The Blue Hole, also known as The Great Blue Hole, is a stunning jewel set in a ring of corals. Measuring 1,000 feet across and approximately 450 feet deep, it is the world’s largest blue hole in the ocean. Divers descend into the Blue Hole’s tranquil abyss to see geological wonders and fascinating marine life. Giant stalactites, dripstone sheets, and columns are located in the Gallery at the southern rim of the Blue Hole. These structures formed in a dry cavern above sea level during glacial periods.

Jacques Cousteau revealed the secrets of the mysterious Blue Hole to millions of viewers in 1971 through the television series The Undersea World of Jacques-Yves Cousteau. Today, dive boats follow the way of the famous Calypso to explore one of the world’s best destinations for scuba diving.

 

The History of Blue Hole Natural Monument

The Blue Hole has been able to provide a wealth of information on the geological history of the Lighthouse Reef Atoll, supporting theories of changing sea level and of a southward tectonic tilt during the Pleistocene, as indicated by the spiral patterning and tilting of many of the stalactites within the hole. Studies of one of the stalactites collected by the Cousteau team in 1977 show that the most recent transition from exposure to air to submersion in a marine environment took place during the period 11,500 to 10,200 BC, with a steady increase in sea level during recent geological time, inundating the Atoll with sea water [Jones et. al., 2000]. The United Nations World Heritage Committee formally adopted seven marine protected areas along the Belize Barrier Reef and its adjacent atolls as a World Heritage Site under UNESCO at their meeting in Merida, Mexico on December 4th, 1996. The Blue Hole Natural Monument is part of the Belize Barrier Reef Reserve System World Heritage Site. At the launching of the Belize Audubon Society’s 30th anniversary celebration in 1999, and agreement was signed between the Belize Audubon Society and the Government of Belize to co-manage BHNM.

 

Anchoring and Mooring at the Blue Hole Natural Monument

  • There are three (3) permanent mooring buoys within the Blue Hole and designated anchoring sites around the perimeter of the Blue Hole.
  • All mariners are required to contact Half Moon Caye park rangers prior to mooring or anchoring in order to get the GPS coordinates.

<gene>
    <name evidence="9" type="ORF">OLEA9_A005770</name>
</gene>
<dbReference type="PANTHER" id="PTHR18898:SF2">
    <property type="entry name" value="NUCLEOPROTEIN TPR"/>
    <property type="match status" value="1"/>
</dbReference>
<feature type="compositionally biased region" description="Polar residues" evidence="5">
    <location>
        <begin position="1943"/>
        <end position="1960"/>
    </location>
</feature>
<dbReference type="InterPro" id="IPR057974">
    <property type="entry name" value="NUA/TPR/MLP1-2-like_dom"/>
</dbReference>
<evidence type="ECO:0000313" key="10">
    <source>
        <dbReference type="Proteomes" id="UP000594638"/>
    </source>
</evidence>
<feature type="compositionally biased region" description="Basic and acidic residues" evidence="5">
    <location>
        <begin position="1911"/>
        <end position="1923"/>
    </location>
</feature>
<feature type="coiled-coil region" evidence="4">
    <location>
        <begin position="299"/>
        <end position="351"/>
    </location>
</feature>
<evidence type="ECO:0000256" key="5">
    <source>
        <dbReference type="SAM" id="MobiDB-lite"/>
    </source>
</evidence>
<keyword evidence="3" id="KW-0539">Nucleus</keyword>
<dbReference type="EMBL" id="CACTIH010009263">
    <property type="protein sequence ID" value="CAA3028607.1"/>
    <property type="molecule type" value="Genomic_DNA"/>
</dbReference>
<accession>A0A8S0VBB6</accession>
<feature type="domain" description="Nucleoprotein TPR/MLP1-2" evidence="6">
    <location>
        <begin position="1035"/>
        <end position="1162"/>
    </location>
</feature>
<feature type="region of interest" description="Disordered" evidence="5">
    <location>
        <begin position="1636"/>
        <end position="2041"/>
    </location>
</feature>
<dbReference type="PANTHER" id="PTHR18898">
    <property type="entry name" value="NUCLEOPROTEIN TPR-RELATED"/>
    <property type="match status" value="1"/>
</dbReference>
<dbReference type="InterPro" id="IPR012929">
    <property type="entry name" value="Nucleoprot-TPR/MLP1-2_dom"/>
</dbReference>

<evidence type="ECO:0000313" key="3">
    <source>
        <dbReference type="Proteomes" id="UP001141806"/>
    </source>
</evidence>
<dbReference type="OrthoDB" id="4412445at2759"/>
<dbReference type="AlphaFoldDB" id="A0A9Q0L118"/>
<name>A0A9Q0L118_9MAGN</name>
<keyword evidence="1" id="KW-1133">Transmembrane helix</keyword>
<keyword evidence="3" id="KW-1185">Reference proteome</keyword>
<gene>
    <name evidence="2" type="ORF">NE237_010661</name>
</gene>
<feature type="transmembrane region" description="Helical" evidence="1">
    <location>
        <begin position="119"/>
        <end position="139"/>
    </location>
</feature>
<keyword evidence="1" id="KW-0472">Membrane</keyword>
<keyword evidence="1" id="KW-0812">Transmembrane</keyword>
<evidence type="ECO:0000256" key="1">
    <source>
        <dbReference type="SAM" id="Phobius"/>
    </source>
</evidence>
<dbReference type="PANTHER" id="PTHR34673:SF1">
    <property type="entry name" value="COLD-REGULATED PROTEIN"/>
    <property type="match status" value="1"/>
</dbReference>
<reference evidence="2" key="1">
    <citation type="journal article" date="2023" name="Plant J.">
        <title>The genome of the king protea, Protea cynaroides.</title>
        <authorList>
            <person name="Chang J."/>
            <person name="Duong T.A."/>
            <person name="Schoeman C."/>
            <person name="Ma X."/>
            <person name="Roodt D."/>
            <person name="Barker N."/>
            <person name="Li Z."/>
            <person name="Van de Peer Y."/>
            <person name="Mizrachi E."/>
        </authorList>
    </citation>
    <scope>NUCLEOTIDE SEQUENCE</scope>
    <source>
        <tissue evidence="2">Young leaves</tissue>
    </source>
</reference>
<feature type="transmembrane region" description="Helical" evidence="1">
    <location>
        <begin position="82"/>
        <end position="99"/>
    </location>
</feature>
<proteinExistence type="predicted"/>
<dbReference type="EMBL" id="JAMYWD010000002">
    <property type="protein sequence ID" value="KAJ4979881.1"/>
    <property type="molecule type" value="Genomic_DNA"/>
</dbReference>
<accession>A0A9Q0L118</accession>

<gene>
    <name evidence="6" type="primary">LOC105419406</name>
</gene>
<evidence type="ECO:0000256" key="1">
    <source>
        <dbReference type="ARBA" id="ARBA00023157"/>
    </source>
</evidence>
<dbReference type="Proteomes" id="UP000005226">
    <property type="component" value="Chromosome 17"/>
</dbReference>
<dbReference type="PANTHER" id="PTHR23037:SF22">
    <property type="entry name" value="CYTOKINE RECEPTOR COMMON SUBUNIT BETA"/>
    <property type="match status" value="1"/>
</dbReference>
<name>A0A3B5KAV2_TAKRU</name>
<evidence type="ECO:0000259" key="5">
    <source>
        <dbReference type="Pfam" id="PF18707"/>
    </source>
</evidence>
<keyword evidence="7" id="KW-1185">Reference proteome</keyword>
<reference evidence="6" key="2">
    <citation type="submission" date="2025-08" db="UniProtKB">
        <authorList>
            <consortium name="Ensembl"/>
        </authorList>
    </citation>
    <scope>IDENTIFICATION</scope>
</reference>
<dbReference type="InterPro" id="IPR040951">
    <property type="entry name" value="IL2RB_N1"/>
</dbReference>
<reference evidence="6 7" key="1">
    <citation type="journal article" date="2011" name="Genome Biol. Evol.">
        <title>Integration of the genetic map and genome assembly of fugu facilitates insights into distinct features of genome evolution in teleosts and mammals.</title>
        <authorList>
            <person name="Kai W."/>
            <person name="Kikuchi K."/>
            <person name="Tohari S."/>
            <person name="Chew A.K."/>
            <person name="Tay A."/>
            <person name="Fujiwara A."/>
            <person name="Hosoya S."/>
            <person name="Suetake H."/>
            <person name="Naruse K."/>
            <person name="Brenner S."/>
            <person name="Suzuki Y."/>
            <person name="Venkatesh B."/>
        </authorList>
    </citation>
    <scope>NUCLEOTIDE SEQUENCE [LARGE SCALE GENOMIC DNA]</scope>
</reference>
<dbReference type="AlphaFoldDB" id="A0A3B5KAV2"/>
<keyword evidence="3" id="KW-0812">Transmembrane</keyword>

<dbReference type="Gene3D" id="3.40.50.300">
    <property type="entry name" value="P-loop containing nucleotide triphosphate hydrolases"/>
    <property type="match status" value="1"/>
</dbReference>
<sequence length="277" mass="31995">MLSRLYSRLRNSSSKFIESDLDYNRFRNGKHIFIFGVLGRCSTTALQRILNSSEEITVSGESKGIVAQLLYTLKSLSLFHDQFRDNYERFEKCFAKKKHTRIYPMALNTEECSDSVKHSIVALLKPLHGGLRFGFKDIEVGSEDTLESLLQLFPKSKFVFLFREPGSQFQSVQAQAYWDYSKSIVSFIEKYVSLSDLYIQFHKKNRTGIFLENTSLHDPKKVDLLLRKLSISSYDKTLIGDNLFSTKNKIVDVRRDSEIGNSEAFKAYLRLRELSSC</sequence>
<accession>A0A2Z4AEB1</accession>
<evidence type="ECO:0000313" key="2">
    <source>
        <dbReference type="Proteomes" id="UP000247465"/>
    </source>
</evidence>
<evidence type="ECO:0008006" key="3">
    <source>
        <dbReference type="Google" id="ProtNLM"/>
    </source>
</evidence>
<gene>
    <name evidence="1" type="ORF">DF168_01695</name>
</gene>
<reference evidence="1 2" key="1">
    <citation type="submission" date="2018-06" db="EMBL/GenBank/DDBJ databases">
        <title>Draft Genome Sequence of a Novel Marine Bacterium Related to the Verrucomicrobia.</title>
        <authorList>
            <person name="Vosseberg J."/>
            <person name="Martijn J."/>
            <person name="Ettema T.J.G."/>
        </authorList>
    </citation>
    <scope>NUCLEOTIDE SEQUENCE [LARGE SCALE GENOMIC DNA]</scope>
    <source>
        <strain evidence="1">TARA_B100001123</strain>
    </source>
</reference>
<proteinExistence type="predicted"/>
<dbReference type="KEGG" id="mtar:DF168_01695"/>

• Boat captains of vessels larger than 55 feet with a draft of 7 feet or greater, are required to contact Half Moon Caye park rangers in order to get the navigational way points.

 

Navigation

There are navigational markers installed to guide mariners to Blue Hole. Channel markers starts west of Half Moon Caye and move north towards the Blue Hole.

 

Rules for Blue Hole Natural Monument

  • Navigate with caution when entering the Blue Hole since there may be divers or snorkelers in the water.
  • Mariners must inspect buoys prior to tying.
  • Anchoring outside of designated sites is not allowed.
  • Available buoys are for everyone to utilize; please be considerate of other mariners and share the buoys. Allow larger vessels to tie directly onto the buoys and smaller ones can tie onto the large vessel.
  • When refueling, do so with care. Bilge, grey, black water or solid waste should not be emptied into the marine environment.
  • The use of jet skies is not permitted.
  • No life guard is on duty. Buddy with a partner or a licensed tour guide when conducting water activity.
  • Use minimal sunscreen before entering the water.
  • The area is a no take zone. Fishing, sport fishing and the removal of any specimen (dead or alive) from the water is prohibited.
  • Feeding of marine life prohibited.
  • Do not stand on or touch corals and other marine organism.
  • Do not litter and ensure that you take back all garbage with you.

Getting There

Blue Hole Natural Monument and the Lighthouse Reef Atoll are located 55 miles east of Belize City. Several PADI dive operators visit Half Moon Caye Natural Monument out of San Pedro, Caye Caulker, Hopkins, or Belize City. There are also charter services from many dive shops in the country, live-aboard dive ships, as well as island lodges that provide packages that get you there.

 

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